Lifestyle / Food And Drink

Wine Wizard
2 minute read
14 Apr 2014
9:00 am

Wine gadgets worth getting

Wine Wizard

The world of wine is filled with rituals, many are as old as civilisation itself. Wine is also the quintessential boys' toy.

GLASS CLASS. Get a range of good wine glasses, as it does make a
difference to the drinking experience. Picture: Supplied.

Accordingly there are an endless number of gadgets and devices designed to empty the bank accounts of those who have bought into the cult. Sometimes their very practicality disguises their secondary function as part of an ancient litany: an ornate goblet is also a chalice, and “passing the port” is both a tradition and a means of keeping the entire gathering equally “refreshed”.

Not all the accoutrement available to wine enthusiasts is strictly necessary, or even useful. You can pretty much manage with a reasonable corkscrew and a decent glass. That said, some of the toys do make a difference. I consider the lever model Screwpull an essential tool when I confront a long line-up of bottles. The pocket model, with its teflon-coated thread, is ideal to open old bottles with brittle corks. Equally useful are the two-pronged devices that fit between the cork and the neck of the bottle, loosening the closure and effectively easing the stopper gently out of the bottle.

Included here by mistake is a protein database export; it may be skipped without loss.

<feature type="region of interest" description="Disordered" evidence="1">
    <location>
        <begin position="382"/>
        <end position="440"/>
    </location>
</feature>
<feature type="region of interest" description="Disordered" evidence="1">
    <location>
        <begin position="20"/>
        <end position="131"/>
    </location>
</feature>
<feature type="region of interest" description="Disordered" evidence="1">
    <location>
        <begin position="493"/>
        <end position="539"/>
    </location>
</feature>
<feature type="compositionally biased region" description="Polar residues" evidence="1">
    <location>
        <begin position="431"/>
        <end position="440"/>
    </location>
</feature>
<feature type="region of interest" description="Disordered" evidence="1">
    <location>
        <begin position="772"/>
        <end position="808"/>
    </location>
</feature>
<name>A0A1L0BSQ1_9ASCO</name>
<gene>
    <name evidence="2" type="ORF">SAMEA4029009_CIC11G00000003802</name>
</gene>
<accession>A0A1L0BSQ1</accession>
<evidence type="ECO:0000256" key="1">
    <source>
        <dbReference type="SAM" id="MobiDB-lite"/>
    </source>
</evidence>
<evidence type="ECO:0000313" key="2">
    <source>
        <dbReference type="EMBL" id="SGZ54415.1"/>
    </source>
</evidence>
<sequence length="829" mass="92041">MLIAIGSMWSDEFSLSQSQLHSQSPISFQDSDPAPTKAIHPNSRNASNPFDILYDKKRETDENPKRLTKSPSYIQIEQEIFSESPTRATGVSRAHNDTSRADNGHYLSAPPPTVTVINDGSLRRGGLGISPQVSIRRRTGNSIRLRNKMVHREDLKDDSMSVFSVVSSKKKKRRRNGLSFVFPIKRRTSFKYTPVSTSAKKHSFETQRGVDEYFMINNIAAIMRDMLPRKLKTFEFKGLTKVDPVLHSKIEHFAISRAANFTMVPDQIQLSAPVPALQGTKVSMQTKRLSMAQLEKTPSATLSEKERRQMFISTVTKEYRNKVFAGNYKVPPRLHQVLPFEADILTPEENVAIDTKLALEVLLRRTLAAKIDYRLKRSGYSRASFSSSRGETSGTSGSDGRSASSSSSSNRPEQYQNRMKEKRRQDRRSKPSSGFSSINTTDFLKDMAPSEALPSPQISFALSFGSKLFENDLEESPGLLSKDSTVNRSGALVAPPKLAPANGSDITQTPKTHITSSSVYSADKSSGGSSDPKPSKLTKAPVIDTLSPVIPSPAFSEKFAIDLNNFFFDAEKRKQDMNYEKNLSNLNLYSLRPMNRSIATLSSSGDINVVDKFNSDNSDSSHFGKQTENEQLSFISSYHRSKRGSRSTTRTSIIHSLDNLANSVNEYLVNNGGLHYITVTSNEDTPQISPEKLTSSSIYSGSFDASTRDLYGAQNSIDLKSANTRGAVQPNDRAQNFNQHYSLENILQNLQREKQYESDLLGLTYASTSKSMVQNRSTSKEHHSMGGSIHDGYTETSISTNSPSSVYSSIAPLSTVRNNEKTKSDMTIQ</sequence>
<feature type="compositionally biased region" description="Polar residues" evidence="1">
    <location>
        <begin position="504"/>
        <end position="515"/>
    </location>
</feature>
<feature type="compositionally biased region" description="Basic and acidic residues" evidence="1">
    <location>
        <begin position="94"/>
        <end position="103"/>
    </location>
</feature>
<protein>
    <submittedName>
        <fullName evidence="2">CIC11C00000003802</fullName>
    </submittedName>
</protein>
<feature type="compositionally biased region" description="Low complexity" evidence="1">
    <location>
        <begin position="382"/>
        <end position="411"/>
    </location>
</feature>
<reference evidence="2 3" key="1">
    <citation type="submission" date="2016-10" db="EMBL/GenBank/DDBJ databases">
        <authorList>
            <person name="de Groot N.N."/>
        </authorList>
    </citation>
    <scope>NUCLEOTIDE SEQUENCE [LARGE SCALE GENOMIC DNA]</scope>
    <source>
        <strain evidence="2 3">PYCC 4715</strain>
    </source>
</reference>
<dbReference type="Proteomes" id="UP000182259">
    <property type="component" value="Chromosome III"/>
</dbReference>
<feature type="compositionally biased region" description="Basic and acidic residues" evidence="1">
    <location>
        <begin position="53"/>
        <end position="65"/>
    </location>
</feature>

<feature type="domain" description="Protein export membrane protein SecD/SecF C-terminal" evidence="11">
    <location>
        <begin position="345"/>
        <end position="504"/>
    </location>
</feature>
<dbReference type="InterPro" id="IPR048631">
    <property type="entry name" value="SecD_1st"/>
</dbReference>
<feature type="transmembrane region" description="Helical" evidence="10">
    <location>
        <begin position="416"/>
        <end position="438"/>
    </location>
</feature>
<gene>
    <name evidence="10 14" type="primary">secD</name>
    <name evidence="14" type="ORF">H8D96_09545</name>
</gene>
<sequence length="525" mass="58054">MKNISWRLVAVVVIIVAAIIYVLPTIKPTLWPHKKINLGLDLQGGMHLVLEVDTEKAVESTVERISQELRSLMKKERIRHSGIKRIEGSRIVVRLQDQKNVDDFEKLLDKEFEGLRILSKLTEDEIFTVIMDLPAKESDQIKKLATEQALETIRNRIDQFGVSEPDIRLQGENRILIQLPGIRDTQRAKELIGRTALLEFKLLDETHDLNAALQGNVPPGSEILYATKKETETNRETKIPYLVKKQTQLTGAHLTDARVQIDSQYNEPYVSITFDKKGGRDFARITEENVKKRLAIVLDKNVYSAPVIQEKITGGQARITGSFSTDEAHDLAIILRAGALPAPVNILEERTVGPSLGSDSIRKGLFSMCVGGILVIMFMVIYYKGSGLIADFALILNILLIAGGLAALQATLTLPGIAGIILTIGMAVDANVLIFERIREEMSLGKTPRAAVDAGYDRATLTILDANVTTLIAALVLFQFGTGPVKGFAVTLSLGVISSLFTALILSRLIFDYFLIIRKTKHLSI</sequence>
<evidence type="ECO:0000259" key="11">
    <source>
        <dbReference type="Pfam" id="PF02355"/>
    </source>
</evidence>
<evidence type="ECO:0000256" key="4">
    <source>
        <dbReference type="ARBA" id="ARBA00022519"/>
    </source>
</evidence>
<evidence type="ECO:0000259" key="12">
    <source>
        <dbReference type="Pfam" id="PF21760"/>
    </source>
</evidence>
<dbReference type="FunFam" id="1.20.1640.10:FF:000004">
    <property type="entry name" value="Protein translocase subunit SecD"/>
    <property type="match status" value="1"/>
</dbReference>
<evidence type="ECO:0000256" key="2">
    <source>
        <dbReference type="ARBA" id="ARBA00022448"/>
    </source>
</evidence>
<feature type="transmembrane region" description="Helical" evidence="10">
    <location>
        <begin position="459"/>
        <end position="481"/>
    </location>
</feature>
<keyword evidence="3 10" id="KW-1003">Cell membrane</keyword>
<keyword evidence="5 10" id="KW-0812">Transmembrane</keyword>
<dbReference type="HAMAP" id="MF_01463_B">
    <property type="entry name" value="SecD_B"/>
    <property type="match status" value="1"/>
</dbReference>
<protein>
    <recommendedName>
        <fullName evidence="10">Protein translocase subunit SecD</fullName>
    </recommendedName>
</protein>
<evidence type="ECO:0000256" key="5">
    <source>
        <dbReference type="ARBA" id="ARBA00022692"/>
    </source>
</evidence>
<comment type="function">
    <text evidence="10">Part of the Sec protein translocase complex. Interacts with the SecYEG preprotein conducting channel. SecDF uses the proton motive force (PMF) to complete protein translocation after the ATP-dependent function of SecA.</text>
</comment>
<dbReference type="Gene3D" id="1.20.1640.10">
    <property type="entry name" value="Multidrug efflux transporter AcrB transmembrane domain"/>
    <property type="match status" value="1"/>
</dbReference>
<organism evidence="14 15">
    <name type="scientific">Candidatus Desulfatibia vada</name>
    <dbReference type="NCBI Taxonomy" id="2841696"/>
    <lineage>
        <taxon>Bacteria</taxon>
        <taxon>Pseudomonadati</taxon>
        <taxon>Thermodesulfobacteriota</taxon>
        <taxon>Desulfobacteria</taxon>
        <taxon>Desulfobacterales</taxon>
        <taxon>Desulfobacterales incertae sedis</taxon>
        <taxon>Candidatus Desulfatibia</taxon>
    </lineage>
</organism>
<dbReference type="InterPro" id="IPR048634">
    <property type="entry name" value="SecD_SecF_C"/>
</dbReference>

You don’t need a funnel unless you’ve broken off particles of cork and they’ve landed up in the wine. You do, however, need decent wine glasses and, providing you shop intelligently, they will easily repay the investment. To prove to yourself they do make an impact, conduct this simple test at home. Use a polystrene cup, a small “Paris” goblet of the kind restaurants still offer their customers, and a couple of larger glasses with different shaped bowls and lips. Pour the same wine from the same bottle into all four receptacles. Then taste what a difference the material, size of the bowl and the way the wine lands on your tongue makes to your appreciation.

This is the theory behind Riedel wine glasses – widely regarded as the best in the business. At its extreme, this logic leads to a different set of Riedel glasses for every cultivar. But even if you consider this level of obsession an unnecessary extravagance, invest in fine glasses, large-bowled and without a thick rim. And refuse to accept anything less from a restaurant. For the often outrageous mark-ups, they should supply stemware appropriate to the wine you order.